Toronto has landed in fifth place in a global survey of financial technology (a.k.a. fintech) centres and is also one of the top cities to watch for future fintech development, according to a new report from the Toronto Financial Services Alliance (TFSA).
Canada's financial capital fell behind London, San Francisco, New York and Singapore, which were in the top four, according to the study, entitled Trends and Innovations in Financial Services, which was released on Wednesday.
"Toronto is the second largest financial centre in North America, and Ontario has the second largest concentration of technology companies," says Janet Ecker, president and CEO at the TFSA, in a statement. "This unique ecosystem has created a perfect environment for a promising international fintech hub to emerge."
The report is based on the responses of 308 financial services professionals from Toronto , Vancouver, Montreal, Berlin , Frankfurt, Hong Kong , London , Luxembourg, New York , San Francisco, Singapore , Sydney and Tel Aviv and from the TFSA's own research, which was conducted in conjunction with London, U.K.-based think tank Z/Yen Group Ltd.
Toronto rose to fourth place when the professionals were asked which regions would be leading fintech centres of the future, behind San Francisco, which trumped London in this question; New York; and London.
"Toronto is developing a strong fintech ecosystem — it is a place to watch," says an anonymous pension fund manager in London, U.K., surveyed for the report.
The report also indicates what combined factors make a city viable in fintech development. The professionals surveyed state that the elements that will attract fintech companies are the availability of skilled staff, a supportive regulatory environment and access to financing.
Other elements — such as proper technological infrastructure, institutions for education and development and the attractiveness of the city — are also important to ensure that top fintech brains want to establish and maintain their businesses in that city.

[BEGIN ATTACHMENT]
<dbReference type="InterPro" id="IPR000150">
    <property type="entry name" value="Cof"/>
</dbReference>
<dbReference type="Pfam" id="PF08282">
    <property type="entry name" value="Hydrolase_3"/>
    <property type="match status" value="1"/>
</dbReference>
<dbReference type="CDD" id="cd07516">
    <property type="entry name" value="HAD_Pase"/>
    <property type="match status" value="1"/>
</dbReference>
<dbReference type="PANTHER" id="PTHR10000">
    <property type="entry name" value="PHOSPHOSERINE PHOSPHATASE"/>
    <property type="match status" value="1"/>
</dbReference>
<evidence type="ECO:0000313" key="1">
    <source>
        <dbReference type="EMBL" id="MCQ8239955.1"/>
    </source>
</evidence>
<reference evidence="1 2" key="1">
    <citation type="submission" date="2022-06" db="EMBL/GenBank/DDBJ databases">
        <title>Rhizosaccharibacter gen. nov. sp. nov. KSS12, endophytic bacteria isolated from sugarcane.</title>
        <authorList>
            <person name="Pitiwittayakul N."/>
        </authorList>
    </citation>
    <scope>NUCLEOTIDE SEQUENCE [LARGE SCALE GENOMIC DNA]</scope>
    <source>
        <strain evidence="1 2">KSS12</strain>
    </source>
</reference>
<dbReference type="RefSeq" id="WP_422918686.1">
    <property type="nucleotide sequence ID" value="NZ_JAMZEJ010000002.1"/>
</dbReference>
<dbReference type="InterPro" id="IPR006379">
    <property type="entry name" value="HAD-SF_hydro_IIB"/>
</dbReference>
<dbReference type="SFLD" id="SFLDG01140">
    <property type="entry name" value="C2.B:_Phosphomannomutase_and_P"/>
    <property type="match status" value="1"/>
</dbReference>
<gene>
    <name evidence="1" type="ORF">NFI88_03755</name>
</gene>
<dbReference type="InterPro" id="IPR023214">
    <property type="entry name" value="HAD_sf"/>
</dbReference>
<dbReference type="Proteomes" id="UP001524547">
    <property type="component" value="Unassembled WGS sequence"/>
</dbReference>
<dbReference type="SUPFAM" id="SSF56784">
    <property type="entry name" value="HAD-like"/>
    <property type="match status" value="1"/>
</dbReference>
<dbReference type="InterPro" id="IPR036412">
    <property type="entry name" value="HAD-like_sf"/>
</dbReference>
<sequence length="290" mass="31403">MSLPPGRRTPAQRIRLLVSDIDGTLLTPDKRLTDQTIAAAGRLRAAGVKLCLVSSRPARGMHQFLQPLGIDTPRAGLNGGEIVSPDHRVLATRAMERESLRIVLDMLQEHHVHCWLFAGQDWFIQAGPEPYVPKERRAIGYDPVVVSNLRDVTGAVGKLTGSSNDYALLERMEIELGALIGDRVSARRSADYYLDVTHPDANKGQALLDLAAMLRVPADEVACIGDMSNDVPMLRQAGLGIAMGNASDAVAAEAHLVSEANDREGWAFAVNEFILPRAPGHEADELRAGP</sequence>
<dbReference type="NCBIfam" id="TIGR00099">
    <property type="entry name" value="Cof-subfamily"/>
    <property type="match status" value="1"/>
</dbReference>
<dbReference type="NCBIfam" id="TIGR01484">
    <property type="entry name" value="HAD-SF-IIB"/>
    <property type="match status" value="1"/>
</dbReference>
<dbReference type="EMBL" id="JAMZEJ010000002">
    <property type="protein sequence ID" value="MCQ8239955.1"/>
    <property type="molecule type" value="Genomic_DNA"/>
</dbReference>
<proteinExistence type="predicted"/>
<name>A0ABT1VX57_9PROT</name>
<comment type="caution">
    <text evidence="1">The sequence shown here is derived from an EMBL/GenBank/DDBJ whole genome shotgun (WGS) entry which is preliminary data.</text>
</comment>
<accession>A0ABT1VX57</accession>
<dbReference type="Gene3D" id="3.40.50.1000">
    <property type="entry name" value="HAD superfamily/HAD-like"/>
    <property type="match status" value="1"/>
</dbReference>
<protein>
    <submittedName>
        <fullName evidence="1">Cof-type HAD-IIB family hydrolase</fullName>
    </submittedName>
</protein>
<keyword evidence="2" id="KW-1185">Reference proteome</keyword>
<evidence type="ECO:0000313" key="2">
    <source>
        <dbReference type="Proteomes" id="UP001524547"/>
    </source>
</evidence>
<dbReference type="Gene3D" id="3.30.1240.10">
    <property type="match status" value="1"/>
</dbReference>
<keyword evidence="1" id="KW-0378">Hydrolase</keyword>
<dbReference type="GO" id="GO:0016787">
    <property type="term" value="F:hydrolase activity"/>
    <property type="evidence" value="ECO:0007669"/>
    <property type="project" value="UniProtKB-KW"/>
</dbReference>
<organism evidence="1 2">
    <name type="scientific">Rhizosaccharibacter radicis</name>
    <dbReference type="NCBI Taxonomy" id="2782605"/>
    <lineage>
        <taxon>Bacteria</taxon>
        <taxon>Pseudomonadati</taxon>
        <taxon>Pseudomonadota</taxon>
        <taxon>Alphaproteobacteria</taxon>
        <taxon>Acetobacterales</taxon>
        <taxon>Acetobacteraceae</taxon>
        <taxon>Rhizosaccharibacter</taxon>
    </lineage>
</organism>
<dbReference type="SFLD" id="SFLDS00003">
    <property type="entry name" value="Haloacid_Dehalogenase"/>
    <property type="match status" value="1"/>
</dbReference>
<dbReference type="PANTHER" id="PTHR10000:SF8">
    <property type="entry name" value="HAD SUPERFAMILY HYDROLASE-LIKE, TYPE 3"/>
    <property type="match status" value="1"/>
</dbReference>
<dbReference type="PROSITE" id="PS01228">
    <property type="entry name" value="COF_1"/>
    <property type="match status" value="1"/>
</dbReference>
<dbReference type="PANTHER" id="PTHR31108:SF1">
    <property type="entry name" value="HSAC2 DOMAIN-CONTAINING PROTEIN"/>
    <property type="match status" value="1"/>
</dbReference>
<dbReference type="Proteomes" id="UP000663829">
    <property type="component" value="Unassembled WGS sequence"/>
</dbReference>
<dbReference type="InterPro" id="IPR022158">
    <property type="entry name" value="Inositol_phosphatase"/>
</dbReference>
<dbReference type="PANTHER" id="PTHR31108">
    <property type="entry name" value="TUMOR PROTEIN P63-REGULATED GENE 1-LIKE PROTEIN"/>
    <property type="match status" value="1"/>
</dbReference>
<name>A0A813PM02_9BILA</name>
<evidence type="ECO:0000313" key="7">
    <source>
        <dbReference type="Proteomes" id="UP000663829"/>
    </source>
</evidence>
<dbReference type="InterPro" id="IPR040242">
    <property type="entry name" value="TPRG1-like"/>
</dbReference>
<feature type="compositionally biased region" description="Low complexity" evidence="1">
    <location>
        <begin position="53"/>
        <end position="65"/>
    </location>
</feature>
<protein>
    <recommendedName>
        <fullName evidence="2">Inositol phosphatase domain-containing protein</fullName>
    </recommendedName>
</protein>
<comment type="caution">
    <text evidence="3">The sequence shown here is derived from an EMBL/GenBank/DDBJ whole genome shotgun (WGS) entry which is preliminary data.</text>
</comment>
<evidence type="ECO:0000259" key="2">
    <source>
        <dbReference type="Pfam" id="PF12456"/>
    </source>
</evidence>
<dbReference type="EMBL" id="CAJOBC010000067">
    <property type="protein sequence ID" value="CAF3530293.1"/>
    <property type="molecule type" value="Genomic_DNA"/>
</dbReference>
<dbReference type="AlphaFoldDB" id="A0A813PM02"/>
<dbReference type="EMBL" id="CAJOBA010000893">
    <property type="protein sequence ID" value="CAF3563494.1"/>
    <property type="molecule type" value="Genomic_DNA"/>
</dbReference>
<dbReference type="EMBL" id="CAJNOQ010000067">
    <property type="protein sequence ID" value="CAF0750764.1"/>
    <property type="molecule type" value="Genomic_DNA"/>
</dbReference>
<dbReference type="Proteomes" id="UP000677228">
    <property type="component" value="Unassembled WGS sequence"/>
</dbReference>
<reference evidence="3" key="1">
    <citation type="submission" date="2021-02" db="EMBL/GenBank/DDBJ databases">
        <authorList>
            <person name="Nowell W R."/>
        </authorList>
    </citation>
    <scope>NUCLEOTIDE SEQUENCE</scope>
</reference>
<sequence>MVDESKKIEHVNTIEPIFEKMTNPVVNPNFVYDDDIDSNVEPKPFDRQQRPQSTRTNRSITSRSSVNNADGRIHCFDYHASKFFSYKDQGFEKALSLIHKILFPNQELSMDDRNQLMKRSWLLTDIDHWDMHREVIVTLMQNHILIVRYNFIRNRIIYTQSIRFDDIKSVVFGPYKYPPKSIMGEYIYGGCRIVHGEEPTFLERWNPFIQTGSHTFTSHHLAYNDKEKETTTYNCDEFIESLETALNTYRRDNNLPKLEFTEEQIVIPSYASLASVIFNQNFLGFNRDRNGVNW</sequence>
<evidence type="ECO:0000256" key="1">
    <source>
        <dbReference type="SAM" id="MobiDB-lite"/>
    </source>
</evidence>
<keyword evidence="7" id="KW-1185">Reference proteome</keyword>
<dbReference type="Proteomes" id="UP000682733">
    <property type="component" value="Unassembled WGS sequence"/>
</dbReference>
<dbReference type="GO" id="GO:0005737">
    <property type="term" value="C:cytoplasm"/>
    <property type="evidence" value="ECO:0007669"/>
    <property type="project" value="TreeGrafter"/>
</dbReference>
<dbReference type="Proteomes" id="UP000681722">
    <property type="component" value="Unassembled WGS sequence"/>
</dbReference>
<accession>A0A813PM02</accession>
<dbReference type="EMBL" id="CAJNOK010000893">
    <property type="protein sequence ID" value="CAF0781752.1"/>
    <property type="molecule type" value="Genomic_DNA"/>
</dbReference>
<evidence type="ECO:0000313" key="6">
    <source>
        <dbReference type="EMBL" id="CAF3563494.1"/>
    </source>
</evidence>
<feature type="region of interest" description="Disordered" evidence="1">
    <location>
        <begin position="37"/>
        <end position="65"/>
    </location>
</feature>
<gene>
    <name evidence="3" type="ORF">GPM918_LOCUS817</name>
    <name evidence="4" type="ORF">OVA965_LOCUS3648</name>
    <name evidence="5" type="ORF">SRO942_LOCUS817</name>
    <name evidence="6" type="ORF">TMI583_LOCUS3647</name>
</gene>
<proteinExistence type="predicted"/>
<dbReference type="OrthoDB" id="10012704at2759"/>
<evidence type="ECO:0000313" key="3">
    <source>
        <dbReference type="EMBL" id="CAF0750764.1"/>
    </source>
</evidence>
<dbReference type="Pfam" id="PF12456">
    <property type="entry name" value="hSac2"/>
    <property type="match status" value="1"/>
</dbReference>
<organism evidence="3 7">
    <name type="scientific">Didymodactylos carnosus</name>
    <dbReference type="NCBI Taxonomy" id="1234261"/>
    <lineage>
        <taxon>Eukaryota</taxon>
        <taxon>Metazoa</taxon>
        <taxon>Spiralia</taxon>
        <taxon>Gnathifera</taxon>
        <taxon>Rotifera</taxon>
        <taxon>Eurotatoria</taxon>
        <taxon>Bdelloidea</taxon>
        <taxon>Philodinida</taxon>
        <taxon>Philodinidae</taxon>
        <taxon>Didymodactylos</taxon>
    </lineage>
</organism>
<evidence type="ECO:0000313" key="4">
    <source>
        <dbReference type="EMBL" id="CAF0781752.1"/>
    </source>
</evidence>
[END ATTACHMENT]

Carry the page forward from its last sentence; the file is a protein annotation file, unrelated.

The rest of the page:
Toronto and its surrounding region benefit from being the home of many incubators and accelerators as well as educational institutions, such as the University of Toronto and University of Waterloo.
Toronto will likely maintain its place as one of the top 10 fintech clusters in the world thanks to strong government support, low cost of accommodation, great cultural diversity and plenty of available capital, the report states.
As for other Canadian centres, Vancouver and Montreal landed in 12th and 13th place, respectively, when survey participants were asked to consider current fintech centres as well as fintech centres of the future.
However, Montreal has the potential to move into the top 10 as a result of its cultural diversity, availability of skilled personnel and good institutional framework, the report states.
Attracting technology start-up companies will be important in driving fintech forward, the report suggests. Close to 130 professionals indicate that start-ups are the innovators in this area while 40 professionals deemed banks to be the true innovators. Asset managers and insurance companies each received votes of confidence from less than 10 professionals.
The top three financial services areas that are likely to see the most disruption from fintech are retail banking; insurance; and wealth management and asset management, which were tied for third place, according to the report.
Overall, fintech will have the most impact within firms on cybersecurity, big data analytics and blockchain according to those surveyed. Personal financial management came in sixth place of the eight areas.
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